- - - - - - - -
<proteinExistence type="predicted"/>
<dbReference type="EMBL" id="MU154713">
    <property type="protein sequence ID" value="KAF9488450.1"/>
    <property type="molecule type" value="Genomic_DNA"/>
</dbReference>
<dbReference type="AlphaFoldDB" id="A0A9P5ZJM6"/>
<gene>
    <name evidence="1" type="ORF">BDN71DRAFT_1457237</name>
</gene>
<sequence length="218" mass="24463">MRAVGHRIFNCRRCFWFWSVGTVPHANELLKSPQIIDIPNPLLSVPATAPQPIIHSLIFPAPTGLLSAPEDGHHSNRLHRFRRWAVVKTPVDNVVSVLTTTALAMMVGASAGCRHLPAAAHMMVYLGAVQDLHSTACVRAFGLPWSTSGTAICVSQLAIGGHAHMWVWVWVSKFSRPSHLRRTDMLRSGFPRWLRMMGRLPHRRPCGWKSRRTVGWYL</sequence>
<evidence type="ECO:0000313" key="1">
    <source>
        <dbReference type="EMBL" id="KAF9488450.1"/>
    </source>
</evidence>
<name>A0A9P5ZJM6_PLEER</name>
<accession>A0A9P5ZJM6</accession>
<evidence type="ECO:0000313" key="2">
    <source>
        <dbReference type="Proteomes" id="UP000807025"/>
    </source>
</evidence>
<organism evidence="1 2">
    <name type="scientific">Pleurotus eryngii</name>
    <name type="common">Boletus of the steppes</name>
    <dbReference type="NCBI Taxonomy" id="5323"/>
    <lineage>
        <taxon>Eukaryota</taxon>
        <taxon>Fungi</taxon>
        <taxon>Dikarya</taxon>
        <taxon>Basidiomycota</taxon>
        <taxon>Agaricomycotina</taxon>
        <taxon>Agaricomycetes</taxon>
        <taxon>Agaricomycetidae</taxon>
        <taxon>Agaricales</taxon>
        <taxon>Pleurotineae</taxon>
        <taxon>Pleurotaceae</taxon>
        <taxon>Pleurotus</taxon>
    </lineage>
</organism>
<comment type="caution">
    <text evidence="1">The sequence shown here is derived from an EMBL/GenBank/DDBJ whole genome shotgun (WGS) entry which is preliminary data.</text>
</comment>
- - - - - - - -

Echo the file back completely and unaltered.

<proteinExistence type="predicted"/>
<dbReference type="EMBL" id="MU154713">
    <property type="protein sequence ID" value="KAF9488450.1"/>
    <property type="molecule type" value="Genomic_DNA"/>
</dbReference>
<dbReference type="AlphaFoldDB" id="A0A9P5ZJM6"/>
<gene>
    <name evidence="1" type="ORF">BDN71DRAFT_1457237</name>
</gene>
<sequence length="218" mass="24463">MRAVGHRIFNCRRCFWFWSVGTVPHANELLKSPQIIDIPNPLLSVPATAPQPIIHSLIFPAPTGLLSAPEDGHHSNRLHRFRRWAVVKTPVDNVVSVLTTTALAMMVGASAGCRHLPAAAHMMVYLGAVQDLHSTACVRAFGLPWSTSGTAICVSQLAIGGHAHMWVWVWVSKFSRPSHLRRTDMLRSGFPRWLRMMGRLPHRRPCGWKSRRTVGWYL</sequence>
<evidence type="ECO:0000313" key="1">
    <source>
        <dbReference type="EMBL" id="KAF9488450.1"/>
    </source>
</evidence>
<name>A0A9P5ZJM6_PLEER</name>
<accession>A0A9P5ZJM6</accession>
<evidence type="ECO:0000313" key="2">
    <source>
        <dbReference type="Proteomes" id="UP000807025"/>
    </source>
</evidence>
<organism evidence="1 2">
    <name type="scientific">Pleurotus eryngii</name>
    <name type="common">Boletus of the steppes</name>
    <dbReference type="NCBI Taxonomy" id="5323"/>
    <lineage>
        <taxon>Eukaryota</taxon>
        <taxon>Fungi</taxon>
        <taxon>Dikarya</taxon>
        <taxon>Basidiomycota</taxon>
        <taxon>Agaricomycotina</taxon>
        <taxon>Agaricomycetes</taxon>
        <taxon>Agaricomycetidae</taxon>
        <taxon>Agaricales</taxon>
        <taxon>Pleurotineae</taxon>
        <taxon>Pleurotaceae</taxon>
        <taxon>Pleurotus</taxon>
    </lineage>
</organism>
<comment type="caution">
    <text evidence="1">The sequence shown here is derived from an EMBL/GenBank/DDBJ whole genome shotgun (WGS) entry which is preliminary data.</text>
</comment>